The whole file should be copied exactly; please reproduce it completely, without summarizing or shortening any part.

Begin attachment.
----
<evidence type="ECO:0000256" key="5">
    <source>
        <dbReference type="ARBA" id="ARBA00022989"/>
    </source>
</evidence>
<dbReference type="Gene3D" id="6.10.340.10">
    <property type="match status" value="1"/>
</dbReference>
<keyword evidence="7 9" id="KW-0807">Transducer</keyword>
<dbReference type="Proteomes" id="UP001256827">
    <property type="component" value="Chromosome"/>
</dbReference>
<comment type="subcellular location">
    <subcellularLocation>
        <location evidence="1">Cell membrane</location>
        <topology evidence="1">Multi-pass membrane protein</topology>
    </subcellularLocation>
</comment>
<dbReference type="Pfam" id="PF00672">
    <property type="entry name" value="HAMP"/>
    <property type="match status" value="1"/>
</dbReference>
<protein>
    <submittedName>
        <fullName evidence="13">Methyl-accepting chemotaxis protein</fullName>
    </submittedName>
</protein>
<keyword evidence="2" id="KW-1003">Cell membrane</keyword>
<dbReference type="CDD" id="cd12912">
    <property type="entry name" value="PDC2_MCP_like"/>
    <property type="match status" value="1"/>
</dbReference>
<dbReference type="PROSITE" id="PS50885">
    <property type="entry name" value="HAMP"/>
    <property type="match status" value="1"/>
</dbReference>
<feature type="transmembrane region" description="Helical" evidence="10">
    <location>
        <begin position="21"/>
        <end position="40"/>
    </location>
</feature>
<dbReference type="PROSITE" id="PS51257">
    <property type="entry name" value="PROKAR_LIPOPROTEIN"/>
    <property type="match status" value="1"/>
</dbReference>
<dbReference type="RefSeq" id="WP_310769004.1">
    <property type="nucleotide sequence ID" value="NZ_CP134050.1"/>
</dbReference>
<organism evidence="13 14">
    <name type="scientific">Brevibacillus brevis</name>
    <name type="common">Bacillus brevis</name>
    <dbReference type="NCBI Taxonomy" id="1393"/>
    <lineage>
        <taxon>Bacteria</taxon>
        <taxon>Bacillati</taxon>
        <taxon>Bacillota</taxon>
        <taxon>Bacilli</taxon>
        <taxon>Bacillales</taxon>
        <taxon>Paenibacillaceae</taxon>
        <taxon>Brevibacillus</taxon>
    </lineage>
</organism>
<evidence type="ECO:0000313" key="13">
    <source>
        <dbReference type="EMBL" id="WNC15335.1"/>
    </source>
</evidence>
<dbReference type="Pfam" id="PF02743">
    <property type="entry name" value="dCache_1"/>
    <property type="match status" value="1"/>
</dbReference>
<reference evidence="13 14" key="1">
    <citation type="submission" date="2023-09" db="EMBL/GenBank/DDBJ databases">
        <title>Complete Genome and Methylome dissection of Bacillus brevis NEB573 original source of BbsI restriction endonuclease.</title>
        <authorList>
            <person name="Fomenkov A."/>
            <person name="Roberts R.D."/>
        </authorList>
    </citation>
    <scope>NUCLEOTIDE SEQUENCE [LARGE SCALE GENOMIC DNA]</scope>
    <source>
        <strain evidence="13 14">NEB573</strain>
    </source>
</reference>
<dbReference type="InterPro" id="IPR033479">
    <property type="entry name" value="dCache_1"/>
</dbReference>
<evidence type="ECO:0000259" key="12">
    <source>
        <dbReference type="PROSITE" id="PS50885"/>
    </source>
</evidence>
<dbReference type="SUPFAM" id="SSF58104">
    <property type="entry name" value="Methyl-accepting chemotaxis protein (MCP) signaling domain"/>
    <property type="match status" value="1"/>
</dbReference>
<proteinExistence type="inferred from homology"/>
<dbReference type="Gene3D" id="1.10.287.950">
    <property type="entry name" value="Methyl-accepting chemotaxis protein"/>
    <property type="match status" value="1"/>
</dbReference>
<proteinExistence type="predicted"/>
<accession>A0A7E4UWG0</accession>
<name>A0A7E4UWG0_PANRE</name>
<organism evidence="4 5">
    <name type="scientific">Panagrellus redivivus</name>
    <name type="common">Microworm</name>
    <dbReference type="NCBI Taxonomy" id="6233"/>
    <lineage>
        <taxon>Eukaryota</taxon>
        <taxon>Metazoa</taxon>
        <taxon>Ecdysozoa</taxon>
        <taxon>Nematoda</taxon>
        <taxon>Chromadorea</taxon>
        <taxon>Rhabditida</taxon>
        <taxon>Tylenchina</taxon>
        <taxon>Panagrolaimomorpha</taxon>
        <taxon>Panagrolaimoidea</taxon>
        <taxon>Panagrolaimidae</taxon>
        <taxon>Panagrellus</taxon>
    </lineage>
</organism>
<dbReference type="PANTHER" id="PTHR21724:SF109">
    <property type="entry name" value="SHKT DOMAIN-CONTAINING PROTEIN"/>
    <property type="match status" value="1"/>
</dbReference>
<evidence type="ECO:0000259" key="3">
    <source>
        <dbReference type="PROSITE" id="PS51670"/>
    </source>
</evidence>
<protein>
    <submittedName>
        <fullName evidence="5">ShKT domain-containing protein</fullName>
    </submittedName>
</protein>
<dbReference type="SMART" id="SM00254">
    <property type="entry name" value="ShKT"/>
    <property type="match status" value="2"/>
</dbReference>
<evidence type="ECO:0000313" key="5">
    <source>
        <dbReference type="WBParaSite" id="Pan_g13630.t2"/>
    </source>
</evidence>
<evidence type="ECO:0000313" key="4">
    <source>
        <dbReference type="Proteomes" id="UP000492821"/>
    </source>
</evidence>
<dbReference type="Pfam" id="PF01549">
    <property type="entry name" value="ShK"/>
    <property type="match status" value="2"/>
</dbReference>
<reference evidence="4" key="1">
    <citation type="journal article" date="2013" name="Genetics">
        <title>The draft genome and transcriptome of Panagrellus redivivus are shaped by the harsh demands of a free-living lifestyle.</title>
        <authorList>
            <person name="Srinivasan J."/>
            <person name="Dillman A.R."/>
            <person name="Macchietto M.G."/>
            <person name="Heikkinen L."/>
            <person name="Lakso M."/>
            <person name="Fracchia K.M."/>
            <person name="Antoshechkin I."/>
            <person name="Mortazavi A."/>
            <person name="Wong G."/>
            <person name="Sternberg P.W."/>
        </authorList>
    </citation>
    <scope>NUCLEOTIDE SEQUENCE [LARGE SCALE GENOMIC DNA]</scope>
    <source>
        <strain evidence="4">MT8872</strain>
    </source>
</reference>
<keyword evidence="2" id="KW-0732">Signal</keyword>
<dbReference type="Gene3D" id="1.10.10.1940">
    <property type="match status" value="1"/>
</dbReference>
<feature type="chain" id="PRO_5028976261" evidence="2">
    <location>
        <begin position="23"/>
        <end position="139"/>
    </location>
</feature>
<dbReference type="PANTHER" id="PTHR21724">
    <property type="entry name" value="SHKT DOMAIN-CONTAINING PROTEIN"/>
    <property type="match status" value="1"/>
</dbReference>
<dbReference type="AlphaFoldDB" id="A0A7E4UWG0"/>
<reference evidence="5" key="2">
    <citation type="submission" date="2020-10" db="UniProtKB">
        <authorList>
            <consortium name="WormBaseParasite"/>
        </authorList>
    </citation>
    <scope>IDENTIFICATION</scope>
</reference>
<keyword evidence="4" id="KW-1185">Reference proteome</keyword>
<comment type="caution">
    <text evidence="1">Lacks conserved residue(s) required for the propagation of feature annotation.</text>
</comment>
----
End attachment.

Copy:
<evidence type="ECO:0000256" key="5">
    <source>
        <dbReference type="ARBA" id="ARBA00022989"/>
    </source>
</evidence>
<dbReference type="Gene3D" id="6.10.340.10">
    <property type="match status" value="1"/>
</dbReference>
<keyword evidence="7 9" id="KW-0807">Transducer</keyword>
<dbReference type="Proteomes" id="UP001256827">
    <property type="component" value="Chromosome"/>
</dbReference>
<comment type="subcellular location">
    <subcellularLocation>
        <location evidence="1">Cell membrane</location>
        <topology evidence="1">Multi-pass membrane protein</topology>
    </subcellularLocation>
</comment>
<dbReference type="Pfam" id="PF00672">
    <property type="entry name" value="HAMP"/>
    <property type="match status" value="1"/>
</dbReference>
<protein>
    <submittedName>
        <fullName evidence="13">Methyl-accepting chemotaxis protein</fullName>
    </submittedName>
</protein>
<keyword evidence="2" id="KW-1003">Cell membrane</keyword>
<dbReference type="CDD" id="cd12912">
    <property type="entry name" value="PDC2_MCP_like"/>
    <property type="match status" value="1"/>
</dbReference>
<dbReference type="PROSITE" id="PS50885">
    <property type="entry name" value="HAMP"/>
    <property type="match status" value="1"/>
</dbReference>
<feature type="transmembrane region" description="Helical" evidence="10">
    <location>
        <begin position="21"/>
        <end position="40"/>
    </location>
</feature>
<dbReference type="PROSITE" id="PS51257">
    <property type="entry name" value="PROKAR_LIPOPROTEIN"/>
    <property type="match status" value="1"/>
</dbReference>
<dbReference type="RefSeq" id="WP_310769004.1">
    <property type="nucleotide sequence ID" value="NZ_CP134050.1"/>
</dbReference>
<organism evidence="13 14">
    <name type="scientific">Brevibacillus brevis</name>
    <name type="common">Bacillus brevis</name>
    <dbReference type="NCBI Taxonomy" id="1393"/>
    <lineage>
        <taxon>Bacteria</taxon>
        <taxon>Bacillati</taxon>
        <taxon>Bacillota</taxon>
        <taxon>Bacilli</taxon>
        <taxon>Bacillales</taxon>
        <taxon>Paenibacillaceae</taxon>
        <taxon>Brevibacillus</taxon>
    </lineage>
</organism>
<evidence type="ECO:0000313" key="13">
    <source>
        <dbReference type="EMBL" id="WNC15335.1"/>
    </source>
</evidence>
<dbReference type="Pfam" id="PF02743">
    <property type="entry name" value="dCache_1"/>
    <property type="match status" value="1"/>
</dbReference>
<reference evidence="13 14" key="1">
    <citation type="submission" date="2023-09" db="EMBL/GenBank/DDBJ databases">
        <title>Complete Genome and Methylome dissection of Bacillus brevis NEB573 original source of BbsI restriction endonuclease.</title>
        <authorList>
            <person name="Fomenkov A."/>
            <person name="Roberts R.D."/>
        </authorList>
    </citation>
    <scope>NUCLEOTIDE SEQUENCE [LARGE SCALE GENOMIC DNA]</scope>
    <source>
        <strain evidence="13 14">NEB573</strain>
    </source>
</reference>
<dbReference type="InterPro" id="IPR033479">
    <property type="entry name" value="dCache_1"/>
</dbReference>
<evidence type="ECO:0000259" key="12">
    <source>
        <dbReference type="PROSITE" id="PS50885"/>
    </source>
</evidence>
<dbReference type="SUPFAM" id="SSF58104">
    <property type="entry name" value="Methyl-accepting chemotaxis protein (MCP) signaling domain"/>
    <property type="match status" value="1"/>
</dbReference>
<proteinExistence type="inferred from homology"/>
<dbReference type="Gene3D" id="1.10.287.950">
    <property type="entry name" value="Methyl-accepting chemotaxis protein"/>
    <property type="match status" value="1"/>
</dbReference>
<proteinExistence type="predicted"/>
<accession>A0A7E4UWG0</accession>
<name>A0A7E4UWG0_PANRE</name>
<organism evidence="4 5">
    <name type="scientific">Panagrellus redivivus</name>
    <name type="common">Microworm</name>
    <dbReference type="NCBI Taxonomy" id="6233"/>
    <lineage>
        <taxon>Eukaryota</taxon>
        <taxon>Metazoa</taxon>
        <taxon>Ecdysozoa</taxon>
        <taxon>Nematoda</taxon>
        <taxon>Chromadorea</taxon>
        <taxon>Rhabditida</taxon>
        <taxon>Tylenchina</taxon>
        <taxon>Panagrolaimomorpha</taxon>
        <taxon>Panagrolaimoidea</taxon>
        <taxon>Panagrolaimidae</taxon>
        <taxon>Panagrellus</taxon>
    </lineage>
</organism>
<dbReference type="PANTHER" id="PTHR21724:SF109">
    <property type="entry name" value="SHKT DOMAIN-CONTAINING PROTEIN"/>
    <property type="match status" value="1"/>
</dbReference>
<evidence type="ECO:0000259" key="3">
    <source>
        <dbReference type="PROSITE" id="PS51670"/>
    </source>
</evidence>
<protein>
    <submittedName>
        <fullName evidence="5">ShKT domain-containing protein</fullName>
    </submittedName>
</protein>
<dbReference type="SMART" id="SM00254">
    <property type="entry name" value="ShKT"/>
    <property type="match status" value="2"/>
</dbReference>
<evidence type="ECO:0000313" key="5">
    <source>
        <dbReference type="WBParaSite" id="Pan_g13630.t2"/>
    </source>
</evidence>
<evidence type="ECO:0000313" key="4">
    <source>
        <dbReference type="Proteomes" id="UP000492821"/>
    </source>
</evidence>
<dbReference type="Pfam" id="PF01549">
    <property type="entry name" value="ShK"/>
    <property type="match status" value="2"/>
</dbReference>
<reference evidence="4" key="1">
    <citation type="journal article" date="2013" name="Genetics">
        <title>The draft genome and transcriptome of Panagrellus redivivus are shaped by the harsh demands of a free-living lifestyle.</title>
        <authorList>
            <person name="Srinivasan J."/>
            <person name="Dillman A.R."/>
            <person name="Macchietto M.G."/>
            <person name="Heikkinen L."/>
            <person name="Lakso M."/>
            <person name="Fracchia K.M."/>
            <person name="Antoshechkin I."/>
            <person name="Mortazavi A."/>
            <person name="Wong G."/>
            <person name="Sternberg P.W."/>
        </authorList>
    </citation>
    <scope>NUCLEOTIDE SEQUENCE [LARGE SCALE GENOMIC DNA]</scope>
    <source>
        <strain evidence="4">MT8872</strain>
    </source>
</reference>
<keyword evidence="2" id="KW-0732">Signal</keyword>
<dbReference type="Gene3D" id="1.10.10.1940">
    <property type="match status" value="1"/>
</dbReference>
<feature type="chain" id="PRO_5028976261" evidence="2">
    <location>
        <begin position="23"/>
        <end position="139"/>
    </location>
</feature>
<dbReference type="PANTHER" id="PTHR21724">
    <property type="entry name" value="SHKT DOMAIN-CONTAINING PROTEIN"/>
    <property type="match status" value="1"/>
</dbReference>
<dbReference type="AlphaFoldDB" id="A0A7E4UWG0"/>
<reference evidence="5" key="2">
    <citation type="submission" date="2020-10" db="UniProtKB">
        <authorList>
            <consortium name="WormBaseParasite"/>
        </authorList>
    </citation>
    <scope>IDENTIFICATION</scope>
</reference>
<keyword evidence="4" id="KW-1185">Reference proteome</keyword>
<comment type="caution">
    <text evidence="1">Lacks conserved residue(s) required for the propagation of feature annotation.</text>
</comment>